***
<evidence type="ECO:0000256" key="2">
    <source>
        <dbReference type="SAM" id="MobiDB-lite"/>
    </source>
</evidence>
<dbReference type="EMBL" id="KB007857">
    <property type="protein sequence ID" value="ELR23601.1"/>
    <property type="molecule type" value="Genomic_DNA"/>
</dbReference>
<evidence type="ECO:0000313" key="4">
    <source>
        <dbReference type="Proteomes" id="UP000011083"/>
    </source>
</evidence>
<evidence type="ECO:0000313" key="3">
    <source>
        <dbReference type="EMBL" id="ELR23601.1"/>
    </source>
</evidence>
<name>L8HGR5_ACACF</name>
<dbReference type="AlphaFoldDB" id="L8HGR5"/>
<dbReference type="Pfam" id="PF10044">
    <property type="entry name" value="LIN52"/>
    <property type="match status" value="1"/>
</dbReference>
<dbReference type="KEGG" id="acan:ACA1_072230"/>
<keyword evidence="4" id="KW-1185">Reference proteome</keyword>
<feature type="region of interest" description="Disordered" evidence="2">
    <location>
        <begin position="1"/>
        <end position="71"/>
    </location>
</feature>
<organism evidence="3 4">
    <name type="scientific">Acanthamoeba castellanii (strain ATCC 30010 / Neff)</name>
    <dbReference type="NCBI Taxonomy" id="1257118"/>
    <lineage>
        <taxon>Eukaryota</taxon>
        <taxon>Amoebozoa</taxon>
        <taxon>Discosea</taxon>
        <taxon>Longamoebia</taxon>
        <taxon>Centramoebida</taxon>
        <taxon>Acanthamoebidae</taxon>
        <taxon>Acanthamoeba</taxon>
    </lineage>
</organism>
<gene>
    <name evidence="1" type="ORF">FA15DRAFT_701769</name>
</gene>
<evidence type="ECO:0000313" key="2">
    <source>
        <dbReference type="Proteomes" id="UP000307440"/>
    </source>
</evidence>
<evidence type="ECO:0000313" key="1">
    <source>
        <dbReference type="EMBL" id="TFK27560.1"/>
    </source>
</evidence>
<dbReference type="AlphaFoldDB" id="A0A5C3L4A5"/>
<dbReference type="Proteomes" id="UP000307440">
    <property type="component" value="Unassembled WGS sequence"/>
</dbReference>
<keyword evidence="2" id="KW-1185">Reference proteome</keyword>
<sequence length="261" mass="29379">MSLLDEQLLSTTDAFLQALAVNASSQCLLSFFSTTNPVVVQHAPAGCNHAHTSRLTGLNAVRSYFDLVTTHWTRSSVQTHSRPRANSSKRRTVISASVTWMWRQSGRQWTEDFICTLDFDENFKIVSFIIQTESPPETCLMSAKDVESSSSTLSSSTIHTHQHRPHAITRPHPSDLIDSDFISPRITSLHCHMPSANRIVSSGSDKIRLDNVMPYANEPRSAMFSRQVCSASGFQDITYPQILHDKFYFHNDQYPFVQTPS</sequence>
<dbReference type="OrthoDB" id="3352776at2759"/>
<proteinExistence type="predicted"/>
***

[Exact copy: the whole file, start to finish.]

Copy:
<evidence type="ECO:0000256" key="2">
    <source>
        <dbReference type="SAM" id="MobiDB-lite"/>
    </source>
</evidence>
<dbReference type="EMBL" id="KB007857">
    <property type="protein sequence ID" value="ELR23601.1"/>
    <property type="molecule type" value="Genomic_DNA"/>
</dbReference>
<evidence type="ECO:0000313" key="4">
    <source>
        <dbReference type="Proteomes" id="UP000011083"/>
    </source>
</evidence>
<evidence type="ECO:0000313" key="3">
    <source>
        <dbReference type="EMBL" id="ELR23601.1"/>
    </source>
</evidence>
<name>L8HGR5_ACACF</name>
<dbReference type="AlphaFoldDB" id="L8HGR5"/>
<dbReference type="Pfam" id="PF10044">
    <property type="entry name" value="LIN52"/>
    <property type="match status" value="1"/>
</dbReference>
<dbReference type="KEGG" id="acan:ACA1_072230"/>
<keyword evidence="4" id="KW-1185">Reference proteome</keyword>
<feature type="region of interest" description="Disordered" evidence="2">
    <location>
        <begin position="1"/>
        <end position="71"/>
    </location>
</feature>
<organism evidence="3 4">
    <name type="scientific">Acanthamoeba castellanii (strain ATCC 30010 / Neff)</name>
    <dbReference type="NCBI Taxonomy" id="1257118"/>
    <lineage>
        <taxon>Eukaryota</taxon>
        <taxon>Amoebozoa</taxon>
        <taxon>Discosea</taxon>
        <taxon>Longamoebia</taxon>
        <taxon>Centramoebida</taxon>
        <taxon>Acanthamoebidae</taxon>
        <taxon>Acanthamoeba</taxon>
    </lineage>
</organism>
<gene>
    <name evidence="1" type="ORF">FA15DRAFT_701769</name>
</gene>
<evidence type="ECO:0000313" key="2">
    <source>
        <dbReference type="Proteomes" id="UP000307440"/>
    </source>
</evidence>
<evidence type="ECO:0000313" key="1">
    <source>
        <dbReference type="EMBL" id="TFK27560.1"/>
    </source>
</evidence>
<dbReference type="AlphaFoldDB" id="A0A5C3L4A5"/>
<dbReference type="Proteomes" id="UP000307440">
    <property type="component" value="Unassembled WGS sequence"/>
</dbReference>
<keyword evidence="2" id="KW-1185">Reference proteome</keyword>
<sequence length="261" mass="29379">MSLLDEQLLSTTDAFLQALAVNASSQCLLSFFSTTNPVVVQHAPAGCNHAHTSRLTGLNAVRSYFDLVTTHWTRSSVQTHSRPRANSSKRRTVISASVTWMWRQSGRQWTEDFICTLDFDENFKIVSFIIQTESPPETCLMSAKDVESSSSTLSSSTIHTHQHRPHAITRPHPSDLIDSDFISPRITSLHCHMPSANRIVSSGSDKIRLDNVMPYANEPRSAMFSRQVCSASGFQDITYPQILHDKFYFHNDQYPFVQTPS</sequence>
<dbReference type="OrthoDB" id="3352776at2759"/>
<proteinExistence type="predicted"/>